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The Big Picture – FDI in Multi-Brand Retail: What is its fate?

The Big Picture – FDI in Multi-Brand Retail: What is its fate?



The debate about allowing or banning Foreign Direct Investment in Multi-Brand Retail has raged in this country for some time now. However in december 2012, then UPA government against much opposition from some quarters including then opposition BJP managed to get the approval. The policy of allowing 51% FDI was accompanied with a condition that individual states will have to clear it. However, eversince there have hardly been any proposals except one from tesco. Meanwhile, the Department of Industrial Policy and Promotion of the government of India has issued a document stating the government’s policy on FDI in multi brand retail. This document reiterated allowing 51% FDI. However, the government has said that it is not in favour of FDI in multi brand retail and the DIPP was only stating the existing policy. Following this the issue has become more complicated with no clarity on what the policy of the government is.

Multi-brand retail was opened up for foreign direct investment, with a 51% cap, in September 2012, when the Congress-led UPA government was in power. In its latest edition of the annual FDI document, the new government had retained the previous UPA regime’s decision allowing foreign retailers to open multi-brand stores with 51% ownership, notwithstanding the political slugfest over the issue.

State governments have some discretionary powers with respect to allowing FDI multi brand retail in India. A key condition is that multi-brand retail outlets can only be set up in those states, which agree to allow FDI in Multi Brand Retail Trading (MBRT). So far, the States of Andhra Pradesh, Assam, Delhi, Haryana, Himachal Pradesh, Jammu & Kashmir, Maharashtra, Manipur, Rajasthan and Uttarakhand and the Union Territories of Daman & Diu and Dadra and Nagar Haveli have approved FDI in MBRT. A foreign investor proposing to invest in MBRT in other states can seek specific consent from the relevant State Government. The policy is so framed because the Constitution of India categorizes “trade and commerce within the State” as a state subject. State Governments have also been given the discretion to prescribe additional conditions to regulate MBRT stores set up in their jurisdiction.

After the release of the FDI document, Finance Minister Arun Jaitley said that the BJP was never in favour of allowing foreign direct investment in multi-brand retail and a recent government notification only published the extant policy on it. This has made the government stand unclear. The BJP in its election manifesto had said that barring the multi–brand retail sector, FDI will be allowed in sectors wherever needed for job and asset creation, infrastructure and acquisition of niche technology and specialised expertise.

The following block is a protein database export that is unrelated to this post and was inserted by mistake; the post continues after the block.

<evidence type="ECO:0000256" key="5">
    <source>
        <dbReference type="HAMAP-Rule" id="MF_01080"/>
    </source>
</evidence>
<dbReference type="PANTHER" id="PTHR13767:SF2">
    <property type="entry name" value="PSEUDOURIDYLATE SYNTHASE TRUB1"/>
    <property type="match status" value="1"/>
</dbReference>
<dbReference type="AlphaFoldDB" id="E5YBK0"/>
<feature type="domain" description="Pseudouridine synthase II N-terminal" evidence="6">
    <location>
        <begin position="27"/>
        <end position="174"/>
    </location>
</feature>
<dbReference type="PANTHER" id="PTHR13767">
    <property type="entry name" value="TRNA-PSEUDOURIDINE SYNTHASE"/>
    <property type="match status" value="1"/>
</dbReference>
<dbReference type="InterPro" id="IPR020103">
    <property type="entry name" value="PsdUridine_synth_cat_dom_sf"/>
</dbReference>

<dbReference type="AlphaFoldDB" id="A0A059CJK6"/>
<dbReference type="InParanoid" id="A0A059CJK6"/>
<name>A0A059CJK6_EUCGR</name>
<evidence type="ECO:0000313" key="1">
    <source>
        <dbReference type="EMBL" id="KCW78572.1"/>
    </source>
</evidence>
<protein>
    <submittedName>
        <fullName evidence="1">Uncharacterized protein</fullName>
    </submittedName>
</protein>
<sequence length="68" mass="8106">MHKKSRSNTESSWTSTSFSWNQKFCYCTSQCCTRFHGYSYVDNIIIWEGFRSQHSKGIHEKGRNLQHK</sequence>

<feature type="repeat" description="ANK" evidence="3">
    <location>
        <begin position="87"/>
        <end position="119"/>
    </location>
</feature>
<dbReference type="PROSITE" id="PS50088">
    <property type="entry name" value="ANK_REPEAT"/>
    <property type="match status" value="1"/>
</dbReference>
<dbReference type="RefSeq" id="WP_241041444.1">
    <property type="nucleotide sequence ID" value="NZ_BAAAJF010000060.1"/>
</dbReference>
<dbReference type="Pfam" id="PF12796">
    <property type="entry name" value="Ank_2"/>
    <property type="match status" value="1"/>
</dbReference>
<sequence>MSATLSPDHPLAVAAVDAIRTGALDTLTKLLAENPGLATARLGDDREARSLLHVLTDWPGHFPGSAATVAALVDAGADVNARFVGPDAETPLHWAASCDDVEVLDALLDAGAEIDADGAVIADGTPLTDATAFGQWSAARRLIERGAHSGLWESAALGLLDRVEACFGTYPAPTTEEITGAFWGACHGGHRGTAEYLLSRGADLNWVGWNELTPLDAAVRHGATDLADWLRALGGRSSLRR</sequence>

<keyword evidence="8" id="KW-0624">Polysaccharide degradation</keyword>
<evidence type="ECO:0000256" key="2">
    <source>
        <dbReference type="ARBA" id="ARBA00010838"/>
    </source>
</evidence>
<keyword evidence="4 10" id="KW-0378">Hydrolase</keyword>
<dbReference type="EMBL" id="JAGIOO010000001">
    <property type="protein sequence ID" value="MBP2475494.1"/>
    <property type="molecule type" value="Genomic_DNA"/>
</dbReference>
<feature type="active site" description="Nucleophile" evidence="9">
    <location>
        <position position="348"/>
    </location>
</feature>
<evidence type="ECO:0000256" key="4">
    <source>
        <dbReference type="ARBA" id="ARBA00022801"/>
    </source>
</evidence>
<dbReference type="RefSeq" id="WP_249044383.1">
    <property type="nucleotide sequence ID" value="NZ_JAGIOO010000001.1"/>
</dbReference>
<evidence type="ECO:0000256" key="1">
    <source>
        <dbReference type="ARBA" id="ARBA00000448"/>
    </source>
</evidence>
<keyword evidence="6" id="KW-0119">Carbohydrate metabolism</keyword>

After much hue and cry, the government has finally made clear that it will consider repealing the 51% FDI policy in multi-brand retail, while no proposal would be entertained for opening supermarkets in India by foreign players. Traders union CAIT has also asked the government to scrap the policy of 51% IN FDI in multibrand retail sector.

India being a signatory to World Trade Organisation’s General Agreement on Trade in Services, which include wholesale and retailing services, had to open up the retail trade sector to foreign investment. There were initial reservations towards opening up of retail sector arising from fear of job losses, procurement from international market, competition and loss of entrepreneurial opportunities. However, the government in a series of moves has opened up the retail sector slowly to Foreign Direct Investment. In 1997, FDI in cash and carry (wholesale) with 100 percent ownership was allowed under the Government approval route. It was brought under the automatic route in 2006. 51% investment in a single brand retail outlet was also permitted in 2006.

FDI in multibrand retail is not free from criticism. Some people say that it would lead to unfair competition and ultimately result in large-scale exit of domestic retailers, especially the small family managed outlets, leading to large scale displacement of persons employed in the retail sector. Further, as the manufacturing sector has not been growing fast enough, the persons displaced from the retail sector would not be absorbed there. Another concern is that the Indian retail sector, particularly organized retail, is still under-developed and in a nascent stage and that, therefore, it is important that the domestic retail sector is allowed to grow and consolidate first, before opening this sector to foreign investors. Antagonists of FDI in retail sector oppose the same on various grounds, like, that the entry of large global retailers such as Wal-Mart would kill local shops and millions of jobs, since the unorganized retail sector employs an enormous percentage of Indian population after the agriculture sector and it would lead to asymmetrical growth in cities, causing discontent and social tension elsewhere. Hence, both the consumers and the suppliers would lose, while the profit margins of such retail chains would go up.